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The Invention of Hugo Cabret
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Manufacturer: Scholastic Press
Average Customer Rating: Average rating of 4.5/5Average rating of 4.5/5Average rating of 4.5/5Average rating of 4.5/5Average rating of 4.5/5

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Binding: Hardcover
EAN: 9780439813785
ISBN: 0439813786
Label: Scholastic Press
Manufacturer: Scholastic Press
Number Of Items: 1
Number Of Pages: 544
Publication Date: 2007-01-30
Publisher: Scholastic Press
Reading Level: Ages 9-12
Studio: Scholastic Press

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Editorial Reviews:

Orphan, clock keeper, and thief, Hugo lives in the walls of a busy Paris train station, where his survival depends on secrets and anonymity. But when his world suddenly interlocks with an eccentric, bookish girl and a bitter old man who runs a toy booth in the station, Hugo’s undercover life and his most precious secret are put in jeopardy. A cryptic drawing, a treasured notebook, a stolen key, a mechanical man, and a hidden message from Hugo’s dead father form the backbone of this intricate, tender, and spellbinding mystery.

Spotlight customer reviews:

Customer Rating: Average rating of 5/5Average rating of 5/5Average rating of 5/5Average rating of 5/5Average rating of 5/5
Summary: Beautiful Storytelling
Comment: "The Invention of Hugo Cabret" takes place in Paris, in the early 20th century. It tells the tale of an orphan named Hugo who secretely lives in a train station and fixes the clocks, unbeknownst to the stationmaster. Hugo is not just an ordinary boy however. In addition to his deftness with clocks, he also has a gift with all mechanical objects and spends much of his time stealing odds and ends from the toymaker's booth in order to fix up his personal pieces of clockwork. One such piece is a large mechanical man left to him by his father that has the capability of relating a mysterious message to him. Hugo is convinced that the message will be from his father beyond the grave and so he is obssessed with fixing the mechanical man any way that he can.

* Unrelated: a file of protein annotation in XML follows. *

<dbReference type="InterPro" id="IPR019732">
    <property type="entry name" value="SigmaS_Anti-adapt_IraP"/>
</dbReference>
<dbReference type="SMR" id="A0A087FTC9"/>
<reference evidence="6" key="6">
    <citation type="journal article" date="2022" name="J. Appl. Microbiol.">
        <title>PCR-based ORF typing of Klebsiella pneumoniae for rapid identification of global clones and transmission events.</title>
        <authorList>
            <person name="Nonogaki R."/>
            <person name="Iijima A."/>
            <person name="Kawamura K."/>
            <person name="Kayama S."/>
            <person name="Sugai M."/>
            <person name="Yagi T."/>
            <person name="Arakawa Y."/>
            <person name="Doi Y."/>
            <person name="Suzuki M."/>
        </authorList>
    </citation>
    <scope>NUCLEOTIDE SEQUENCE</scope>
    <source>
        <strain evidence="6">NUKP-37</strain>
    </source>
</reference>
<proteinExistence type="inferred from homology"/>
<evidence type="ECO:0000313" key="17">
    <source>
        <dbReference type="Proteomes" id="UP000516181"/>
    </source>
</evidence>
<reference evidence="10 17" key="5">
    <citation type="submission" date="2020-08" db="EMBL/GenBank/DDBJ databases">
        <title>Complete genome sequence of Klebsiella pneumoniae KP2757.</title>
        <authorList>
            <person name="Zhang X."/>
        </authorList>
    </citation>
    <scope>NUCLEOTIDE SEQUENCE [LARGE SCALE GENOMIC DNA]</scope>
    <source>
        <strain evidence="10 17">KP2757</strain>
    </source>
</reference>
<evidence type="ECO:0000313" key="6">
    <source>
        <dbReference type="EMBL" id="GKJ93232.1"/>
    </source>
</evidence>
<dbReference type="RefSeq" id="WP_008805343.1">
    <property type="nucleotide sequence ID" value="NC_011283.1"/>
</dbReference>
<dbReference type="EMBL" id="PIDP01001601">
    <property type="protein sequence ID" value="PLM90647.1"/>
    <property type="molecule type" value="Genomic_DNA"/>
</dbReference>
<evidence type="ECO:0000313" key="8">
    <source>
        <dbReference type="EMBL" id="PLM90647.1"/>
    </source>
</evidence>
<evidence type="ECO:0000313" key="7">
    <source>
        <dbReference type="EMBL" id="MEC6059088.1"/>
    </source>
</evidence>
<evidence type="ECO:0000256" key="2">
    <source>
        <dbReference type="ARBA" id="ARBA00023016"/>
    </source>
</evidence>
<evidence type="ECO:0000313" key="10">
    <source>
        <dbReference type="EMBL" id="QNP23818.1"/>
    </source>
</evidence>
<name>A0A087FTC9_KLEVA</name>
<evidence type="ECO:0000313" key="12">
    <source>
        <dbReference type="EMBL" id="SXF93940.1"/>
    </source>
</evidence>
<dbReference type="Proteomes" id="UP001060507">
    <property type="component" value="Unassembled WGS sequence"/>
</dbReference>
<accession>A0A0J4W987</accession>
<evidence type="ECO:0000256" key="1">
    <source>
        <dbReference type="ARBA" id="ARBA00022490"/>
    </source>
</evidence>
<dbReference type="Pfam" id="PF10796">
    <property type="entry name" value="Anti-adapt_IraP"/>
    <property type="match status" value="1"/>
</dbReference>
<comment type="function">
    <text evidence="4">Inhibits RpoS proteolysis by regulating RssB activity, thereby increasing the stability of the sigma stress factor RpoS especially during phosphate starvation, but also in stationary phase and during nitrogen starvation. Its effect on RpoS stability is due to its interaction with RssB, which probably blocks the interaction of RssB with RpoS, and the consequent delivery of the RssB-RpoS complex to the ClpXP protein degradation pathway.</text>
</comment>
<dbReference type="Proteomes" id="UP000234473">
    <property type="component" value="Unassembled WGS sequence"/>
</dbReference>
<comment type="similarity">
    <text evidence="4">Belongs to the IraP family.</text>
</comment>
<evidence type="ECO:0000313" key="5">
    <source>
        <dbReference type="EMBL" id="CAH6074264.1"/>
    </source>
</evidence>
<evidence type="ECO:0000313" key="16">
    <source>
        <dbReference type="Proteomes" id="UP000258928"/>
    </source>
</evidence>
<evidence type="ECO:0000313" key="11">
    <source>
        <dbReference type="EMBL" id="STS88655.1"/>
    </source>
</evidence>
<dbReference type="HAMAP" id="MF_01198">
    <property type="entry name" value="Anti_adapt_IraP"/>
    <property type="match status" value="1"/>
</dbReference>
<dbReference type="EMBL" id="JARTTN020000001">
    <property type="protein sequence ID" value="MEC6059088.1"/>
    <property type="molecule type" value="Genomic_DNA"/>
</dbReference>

What makes this tale unique and proves Selznick's mastery at storytelling is the way in which he chooses to tell it. At first glance, the book is thick and daunting, especially to a child who is fearful of too many words on a page. This story however, is told half through words and half through pictures. Selznick's lively and touching drawings prove his talent as an artist and much of the story is gleaned through study of these pictures. While one could zip through the story in an hour, you wouldn't want to because so much can and should be absorbed through a careful study of his artwork.
I recommend this book highly to those who are interested in unique methods of storytelling as well as to those children who are simply not all that interested in books. While it might seem a cop out to give a child a book that is told largely through pictures I believe that it can be quite useful in helping children to feel confident in reading something that might at first glance appear too daunting to pick up. Studying such pictures can help to improve their attention to detail in a story as well as help them to feel a sense of satisfaction and accomplishment. Ages 9 and up.

Customer Rating: Average rating of 4/5Average rating of 4/5Average rating of 4/5Average rating of 4/5Average rating of 4/5
Summary: A good novel with great pictures.
Comment: This book is about a boy who lives in a station in Paris. He fixes clocks and works with machinery. He has to bear the weight of his drunk, absent uncle from whom Hugo took the responsibility of keeping the clocks of the station working. His father had found an automaton, which is a machine that can move and perform abilities, but all through the machinery of a clock. This particular automaton is of a man at a desk, posed as if to write something. This story is about the boy trying to find what the automaton of a man is writing when he is fixed.